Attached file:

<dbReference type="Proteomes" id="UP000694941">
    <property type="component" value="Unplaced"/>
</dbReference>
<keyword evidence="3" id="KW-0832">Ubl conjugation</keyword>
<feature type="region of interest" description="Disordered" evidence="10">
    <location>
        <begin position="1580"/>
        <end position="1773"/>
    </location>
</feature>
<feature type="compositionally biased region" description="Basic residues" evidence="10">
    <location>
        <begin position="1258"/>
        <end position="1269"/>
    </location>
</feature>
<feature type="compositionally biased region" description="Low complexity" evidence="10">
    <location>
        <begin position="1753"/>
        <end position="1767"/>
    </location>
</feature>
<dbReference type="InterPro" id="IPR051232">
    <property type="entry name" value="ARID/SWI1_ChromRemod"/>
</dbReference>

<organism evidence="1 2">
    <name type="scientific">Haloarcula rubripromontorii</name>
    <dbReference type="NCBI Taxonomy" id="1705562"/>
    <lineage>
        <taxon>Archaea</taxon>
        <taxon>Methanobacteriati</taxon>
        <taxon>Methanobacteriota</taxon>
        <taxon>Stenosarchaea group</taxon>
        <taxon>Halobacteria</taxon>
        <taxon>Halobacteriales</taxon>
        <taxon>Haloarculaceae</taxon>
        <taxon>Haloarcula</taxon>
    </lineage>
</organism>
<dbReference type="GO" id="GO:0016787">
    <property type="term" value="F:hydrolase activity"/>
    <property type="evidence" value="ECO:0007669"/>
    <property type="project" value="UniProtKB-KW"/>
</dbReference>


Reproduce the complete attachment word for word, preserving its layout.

<dbReference type="Proteomes" id="UP000694941">
    <property type="component" value="Unplaced"/>
</dbReference>
<keyword evidence="3" id="KW-0832">Ubl conjugation</keyword>
<feature type="region of interest" description="Disordered" evidence="10">
    <location>
        <begin position="1580"/>
        <end position="1773"/>
    </location>
</feature>
<feature type="compositionally biased region" description="Basic residues" evidence="10">
    <location>
        <begin position="1258"/>
        <end position="1269"/>
    </location>
</feature>
<feature type="compositionally biased region" description="Low complexity" evidence="10">
    <location>
        <begin position="1753"/>
        <end position="1767"/>
    </location>
</feature>
<dbReference type="InterPro" id="IPR051232">
    <property type="entry name" value="ARID/SWI1_ChromRemod"/>
</dbReference>

<organism evidence="1 2">
    <name type="scientific">Haloarcula rubripromontorii</name>
    <dbReference type="NCBI Taxonomy" id="1705562"/>
    <lineage>
        <taxon>Archaea</taxon>
        <taxon>Methanobacteriati</taxon>
        <taxon>Methanobacteriota</taxon>
        <taxon>Stenosarchaea group</taxon>
        <taxon>Halobacteria</taxon>
        <taxon>Halobacteriales</taxon>
        <taxon>Haloarculaceae</taxon>
        <taxon>Haloarcula</taxon>
    </lineage>
</organism>
<dbReference type="GO" id="GO:0016787">
    <property type="term" value="F:hydrolase activity"/>
    <property type="evidence" value="ECO:0007669"/>
    <property type="project" value="UniProtKB-KW"/>
</dbReference>